In the book Predictably Irrational, author Dan Ariely spends a few chapters describing the Placebo effect in medicine. The Placebo effect occurs when an inert substance—like a sugar pill—causes a genuine therapeutic outcome.
For some medical patients, the mere belief that they’re ingesting medicine will cause their brain to enact a genuine physical reaction. Their brain tricks their body into believing the sugar pill was real medicine.
There’s a similar phenomenon in investing.
As investors, our inert actions can yield genuinely positive outcomes in our portfolios. Random decisions, but real gains. It happens all the time.
But if we’re not careful, we could convince ourselves that those inert actions were more than just “sugar pills.” We could falsely think, “Hey – I’m good at this investing thing. All it took was an hour of reading an online forum and I doubled my money…”
So we take even more (still inert) actions, falsely believing that those actions will lead to more good outcomes. Like Dan Ariely would say, it’s predictably irrational. And those positive outcomes might continue. Compounding placebos, compounding good luck, compounding returns.
But since the underlying actions are nothing more than placebos, repeatable results aren’t guaranteed. Eventually, the law of large numbers will frown upon these investors. Their results will revert to the mean. And their house of cards will crumble.
Examples of Investing Placebos
What are some examples of these “investing placebos?”
Timing the market – Predicting market tops and bottoms is famously difficult. If you ‘time the market‘ correctly once, you might think you’ve found your personal billion-dollar secret sauce. A few more such correct predictions and you’ll be rich. But a list of historical “one-hit wonder” market timers would disagree with you.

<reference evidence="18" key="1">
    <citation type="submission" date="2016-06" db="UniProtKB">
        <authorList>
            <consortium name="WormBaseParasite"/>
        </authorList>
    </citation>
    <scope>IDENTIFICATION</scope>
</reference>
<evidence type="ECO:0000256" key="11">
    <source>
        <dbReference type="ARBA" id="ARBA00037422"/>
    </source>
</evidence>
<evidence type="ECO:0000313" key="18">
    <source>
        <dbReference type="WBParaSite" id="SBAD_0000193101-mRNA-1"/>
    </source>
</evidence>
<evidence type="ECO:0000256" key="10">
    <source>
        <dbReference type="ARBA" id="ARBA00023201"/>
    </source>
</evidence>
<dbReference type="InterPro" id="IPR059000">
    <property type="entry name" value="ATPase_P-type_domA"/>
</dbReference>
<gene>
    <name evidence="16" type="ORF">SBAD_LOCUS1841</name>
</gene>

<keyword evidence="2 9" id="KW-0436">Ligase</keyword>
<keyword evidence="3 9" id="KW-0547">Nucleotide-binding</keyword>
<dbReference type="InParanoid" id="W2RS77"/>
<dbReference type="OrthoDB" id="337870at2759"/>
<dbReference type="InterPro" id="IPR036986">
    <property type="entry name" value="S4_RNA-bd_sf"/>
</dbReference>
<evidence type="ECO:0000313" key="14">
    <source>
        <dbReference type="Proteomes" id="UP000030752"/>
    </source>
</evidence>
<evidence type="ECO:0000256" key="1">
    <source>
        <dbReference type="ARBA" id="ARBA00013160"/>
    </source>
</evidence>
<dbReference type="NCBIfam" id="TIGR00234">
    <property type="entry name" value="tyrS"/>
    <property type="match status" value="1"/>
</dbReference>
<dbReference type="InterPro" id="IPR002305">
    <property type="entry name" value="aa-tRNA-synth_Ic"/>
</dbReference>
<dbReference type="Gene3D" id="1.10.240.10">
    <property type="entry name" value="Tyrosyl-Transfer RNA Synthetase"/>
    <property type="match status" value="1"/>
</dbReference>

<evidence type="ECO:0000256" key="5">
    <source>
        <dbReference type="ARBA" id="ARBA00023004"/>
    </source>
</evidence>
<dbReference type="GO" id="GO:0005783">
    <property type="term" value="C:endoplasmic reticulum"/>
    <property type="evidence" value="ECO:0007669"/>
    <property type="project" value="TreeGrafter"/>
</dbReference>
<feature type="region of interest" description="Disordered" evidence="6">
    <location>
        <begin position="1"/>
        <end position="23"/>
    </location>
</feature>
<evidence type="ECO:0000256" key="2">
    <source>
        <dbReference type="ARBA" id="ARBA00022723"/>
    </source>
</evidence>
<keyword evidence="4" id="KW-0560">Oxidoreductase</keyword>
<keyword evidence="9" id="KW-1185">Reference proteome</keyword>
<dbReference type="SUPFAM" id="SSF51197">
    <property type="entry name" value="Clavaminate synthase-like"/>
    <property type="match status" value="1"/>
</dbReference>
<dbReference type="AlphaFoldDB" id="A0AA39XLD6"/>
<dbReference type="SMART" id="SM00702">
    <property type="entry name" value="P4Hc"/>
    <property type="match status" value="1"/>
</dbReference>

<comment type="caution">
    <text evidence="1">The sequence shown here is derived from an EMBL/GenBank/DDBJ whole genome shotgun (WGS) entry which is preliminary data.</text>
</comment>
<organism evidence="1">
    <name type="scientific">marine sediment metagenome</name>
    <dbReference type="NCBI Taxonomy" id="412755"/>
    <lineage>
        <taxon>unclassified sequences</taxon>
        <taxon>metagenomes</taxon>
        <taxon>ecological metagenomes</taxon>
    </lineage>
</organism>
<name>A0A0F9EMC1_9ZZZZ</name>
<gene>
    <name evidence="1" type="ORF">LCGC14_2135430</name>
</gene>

Picking individual stocks on little research – More than any example on this list, picking individual stocks (that happen to become winners) is the most common placebo I hear when talking to everyday investors.
They’ll offer stories like, “I heard about Tesla in 2015 and did some research over a long weekend. That convinced me to buy, and I’ve held it ever since. And now my investment is 30x higher.”
It’s a great story. And congrats on the 30x winner. But Average Joe’s “weekend of research” is a sugar pill compared to the rigor of real investment research.
Investing based on macro-economic ideas – This placebo might present itself as, “I read that America’s gross domestic product was going to rise 3% this year, so I bought stock in a train company. Higher GDP, more stuff, more transportation needed—trains should do well. And sure enough—the stock rose!”
This kind of prediction completely neglects that the stock represents ownership of a business. That business has costs. It has labor and management. It has competitors! A business is so much more complex than, “How will the economy behave this year?”
Making investment choices based on macroeconomic trends is notoriously irrational behavior.
Chasing past results: Here’s another common one, especially among inexperienced investors. Quite logically, they think, “Since this fund returned 20% per year for the past 5 years, it should continue to do so in the future.”
Unfortunately, this logic is wrong. Study after study proves that fund persistence is largely a myth.
So if you happen to pick a fund that did well in the past and does well for you in the present, congratulations! You found a helpful placebo. Recognize it for what it is, and count your blessings.
“Ducks in the rain” – Investing legend Warren Buffett loves to point out how some investors act like “ducks floating on a pond in a rainstorm. They think they’re rising in the world. But it’s all just the rain.”
A bull market acts as that rain, and many investors are fooled into thinking they’re “rising in the world” via their investment wisdom. Nope. It’s just the bull market pushing them upward.
All Out of Pills…
Speaking of rain…sometimes, a rain dance will actually precede a storm. And some of our ancestors were predictably irrational in believing that their dances caused that rain.
Don’t forget: those “superstitious” ancestors are evolutionarily identical to you. You possess the same pattern-seeking monkey brain that they did. You and I are susceptible to the same exact irrationality as them.
Don’t let investing placebos fool you into thinking you know more (or less) than you actually do.